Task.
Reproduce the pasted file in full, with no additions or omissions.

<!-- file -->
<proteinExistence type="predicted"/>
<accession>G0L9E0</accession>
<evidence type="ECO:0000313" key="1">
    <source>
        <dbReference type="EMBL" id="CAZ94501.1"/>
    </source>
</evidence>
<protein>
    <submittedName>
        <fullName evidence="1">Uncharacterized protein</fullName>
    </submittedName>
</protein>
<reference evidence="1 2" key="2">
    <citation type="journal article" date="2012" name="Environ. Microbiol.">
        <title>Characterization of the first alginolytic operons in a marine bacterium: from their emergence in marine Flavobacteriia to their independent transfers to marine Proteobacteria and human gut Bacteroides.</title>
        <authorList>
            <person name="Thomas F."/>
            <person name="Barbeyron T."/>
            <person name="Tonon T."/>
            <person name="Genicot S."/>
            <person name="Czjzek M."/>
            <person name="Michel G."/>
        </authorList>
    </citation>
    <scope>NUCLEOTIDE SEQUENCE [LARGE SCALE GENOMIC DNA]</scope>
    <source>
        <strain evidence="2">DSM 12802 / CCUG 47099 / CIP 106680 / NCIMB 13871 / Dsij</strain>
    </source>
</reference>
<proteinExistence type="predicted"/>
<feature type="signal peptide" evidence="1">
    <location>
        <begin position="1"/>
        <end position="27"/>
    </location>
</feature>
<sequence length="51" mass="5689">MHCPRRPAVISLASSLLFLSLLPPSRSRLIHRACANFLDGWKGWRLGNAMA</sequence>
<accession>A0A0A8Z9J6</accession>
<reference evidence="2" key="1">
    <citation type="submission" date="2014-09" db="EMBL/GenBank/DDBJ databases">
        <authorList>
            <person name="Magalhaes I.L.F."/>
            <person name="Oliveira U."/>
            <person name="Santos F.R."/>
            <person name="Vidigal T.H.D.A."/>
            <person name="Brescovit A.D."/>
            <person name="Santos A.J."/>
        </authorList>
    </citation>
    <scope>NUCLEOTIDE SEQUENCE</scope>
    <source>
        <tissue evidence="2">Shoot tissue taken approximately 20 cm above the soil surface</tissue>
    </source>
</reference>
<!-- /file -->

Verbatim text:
<proteinExistence type="predicted"/>
<accession>G0L9E0</accession>
<evidence type="ECO:0000313" key="1">
    <source>
        <dbReference type="EMBL" id="CAZ94501.1"/>
    </source>
</evidence>
<protein>
    <submittedName>
        <fullName evidence="1">Uncharacterized protein</fullName>
    </submittedName>
</protein>
<reference evidence="1 2" key="2">
    <citation type="journal article" date="2012" name="Environ. Microbiol.">
        <title>Characterization of the first alginolytic operons in a marine bacterium: from their emergence in marine Flavobacteriia to their independent transfers to marine Proteobacteria and human gut Bacteroides.</title>
        <authorList>
            <person name="Thomas F."/>
            <person name="Barbeyron T."/>
            <person name="Tonon T."/>
            <person name="Genicot S."/>
            <person name="Czjzek M."/>
            <person name="Michel G."/>
        </authorList>
    </citation>
    <scope>NUCLEOTIDE SEQUENCE [LARGE SCALE GENOMIC DNA]</scope>
    <source>
        <strain evidence="2">DSM 12802 / CCUG 47099 / CIP 106680 / NCIMB 13871 / Dsij</strain>
    </source>
</reference>
<proteinExistence type="predicted"/>
<feature type="signal peptide" evidence="1">
    <location>
        <begin position="1"/>
        <end position="27"/>
    </location>
</feature>
<sequence length="51" mass="5689">MHCPRRPAVISLASSLLFLSLLPPSRSRLIHRACANFLDGWKGWRLGNAMA</sequence>
<accession>A0A0A8Z9J6</accession>
<reference evidence="2" key="1">
    <citation type="submission" date="2014-09" db="EMBL/GenBank/DDBJ databases">
        <authorList>
            <person name="Magalhaes I.L.F."/>
            <person name="Oliveira U."/>
            <person name="Santos F.R."/>
            <person name="Vidigal T.H.D.A."/>
            <person name="Brescovit A.D."/>
            <person name="Santos A.J."/>
        </authorList>
    </citation>
    <scope>NUCLEOTIDE SEQUENCE</scope>
    <source>
        <tissue evidence="2">Shoot tissue taken approximately 20 cm above the soil surface</tissue>
    </source>
</reference>